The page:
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What to do with this solicitors letter?

(16 Posts)
nicelyneurotic Wed 05-Mar-14 19:41:29

I've received a letter from a solicitor. I don't want to go into the details here but they've given me 7 days to reply. I work and think I'll need longer to appoint a solicitor and think about a reply. Can I ask for an extension?

Really down about this as the letter is asking for things that I've already offered to arrange.

It also accuses me of something with no proof.

I'm surprised a solicitor would state something with no proof. Is this normal?

Thanks to anyone who has read this and replies.

ThatBloodyWoman Wed 05-Mar-14 19:46:02

I assume you can reply and say that 7 days does not give you enough time to take your own legal advice, and suggest that you will respond within 28 days.And keep a copy.

I dom't know this for sure but it seems a reasonable request.

Hope someone qualified can answer to you - if not if you are in a union, is there a free legal advice line?

AddToBasket Wed 05-Mar-14 19:48:15

Obviously, you haven't given us much to go on but if there's a good reason for extending a deadline then just call them up and say so. A court is likely to be sympathetic if there is good reason and you keep everyone informed of the delay and you arrange a realistic new deadline.

What happens at the end of 7 days? Do you need to reply at all? Is this the first letter you have received?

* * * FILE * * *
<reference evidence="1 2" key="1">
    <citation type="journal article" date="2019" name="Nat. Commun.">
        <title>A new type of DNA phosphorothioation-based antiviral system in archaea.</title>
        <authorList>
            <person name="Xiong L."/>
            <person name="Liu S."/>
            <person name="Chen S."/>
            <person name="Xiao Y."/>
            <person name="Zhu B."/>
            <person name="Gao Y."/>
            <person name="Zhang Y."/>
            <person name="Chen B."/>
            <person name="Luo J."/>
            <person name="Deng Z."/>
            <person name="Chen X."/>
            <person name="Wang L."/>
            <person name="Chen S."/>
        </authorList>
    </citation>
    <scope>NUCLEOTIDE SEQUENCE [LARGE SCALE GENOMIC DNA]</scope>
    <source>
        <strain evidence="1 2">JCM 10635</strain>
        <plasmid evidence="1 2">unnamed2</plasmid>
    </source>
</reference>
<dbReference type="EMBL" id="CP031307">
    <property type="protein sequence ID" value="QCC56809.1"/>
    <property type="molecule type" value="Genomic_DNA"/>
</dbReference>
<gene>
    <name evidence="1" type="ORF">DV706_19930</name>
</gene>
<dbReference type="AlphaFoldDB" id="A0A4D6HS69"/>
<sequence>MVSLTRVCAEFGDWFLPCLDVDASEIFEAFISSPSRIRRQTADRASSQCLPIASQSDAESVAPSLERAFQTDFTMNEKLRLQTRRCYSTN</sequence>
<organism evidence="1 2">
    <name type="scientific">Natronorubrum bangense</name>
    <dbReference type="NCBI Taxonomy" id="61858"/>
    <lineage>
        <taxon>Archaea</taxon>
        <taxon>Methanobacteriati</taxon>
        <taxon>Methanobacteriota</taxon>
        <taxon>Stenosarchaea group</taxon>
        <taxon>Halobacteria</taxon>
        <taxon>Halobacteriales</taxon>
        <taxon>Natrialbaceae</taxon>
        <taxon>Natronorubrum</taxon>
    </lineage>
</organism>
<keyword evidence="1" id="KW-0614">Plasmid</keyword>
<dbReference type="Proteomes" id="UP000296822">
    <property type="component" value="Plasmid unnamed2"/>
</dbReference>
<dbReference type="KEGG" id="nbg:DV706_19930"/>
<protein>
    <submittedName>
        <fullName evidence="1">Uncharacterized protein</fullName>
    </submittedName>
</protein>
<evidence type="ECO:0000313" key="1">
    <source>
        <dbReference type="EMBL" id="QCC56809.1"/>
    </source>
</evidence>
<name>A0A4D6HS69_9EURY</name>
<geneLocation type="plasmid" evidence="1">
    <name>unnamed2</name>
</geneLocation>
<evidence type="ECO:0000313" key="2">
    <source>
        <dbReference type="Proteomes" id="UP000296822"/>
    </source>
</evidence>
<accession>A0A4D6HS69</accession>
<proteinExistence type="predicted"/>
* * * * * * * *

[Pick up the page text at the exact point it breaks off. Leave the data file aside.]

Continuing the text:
traviata Wed 05-Mar-14 19:51:39

yes you can ask for an extension.

Solicitors can't order you to do anything. If they say 'you must reply within 7 days' it has no more force than if your next door neighbour wrote it.
However, it may be different if the letter says "unless you reply within 7 days our client will do xyz". Then your only option is to explain that you won't be able to respond within that time but you will be appointing a solicitor and will be responding properly, and ask their client to hold off.

As to lack of proof; it isn't up to the solicitor to decide whether you did the thing you are accused of doing. The solicitor is there to advise their own client, and to act on their instructions - not to decide for themselves who is in the right or in the wrong.

Joy5 Wed 05-Mar-14 20:11:58

As someone who has received so many accusational letters from my ex's solicitor during our divorce, all with absolutely no grounds, it took me a long time to realise they absolutely countered for nothing, and just cost me a fortune i couldn't afford in sending a reply.

Its been quite normal to me for over a year, to receive these letters with no proof whatsoever. Seems some solicitors will write whatever their client with too much money tells them to put.

So now i just reply myself, get a lot of things off my chest, and all it costs is the price of a stamp!

So i'd post the full info on MNs, use a different name if it helps, and see what the response is, don't see a solicitor costing loads unless you have no alternative. smile

nicelyneurotic Wed 05-Mar-14 20:16:58

Thank you. Yes, this is the first letter I have received. It says if I don't reply they will take action, but doesn't say what exactly.

I'll find a solicitor tomorrow and will ask for an extension. Could I call or email them?

nicelyneurotic Wed 05-Mar-14 20:19:45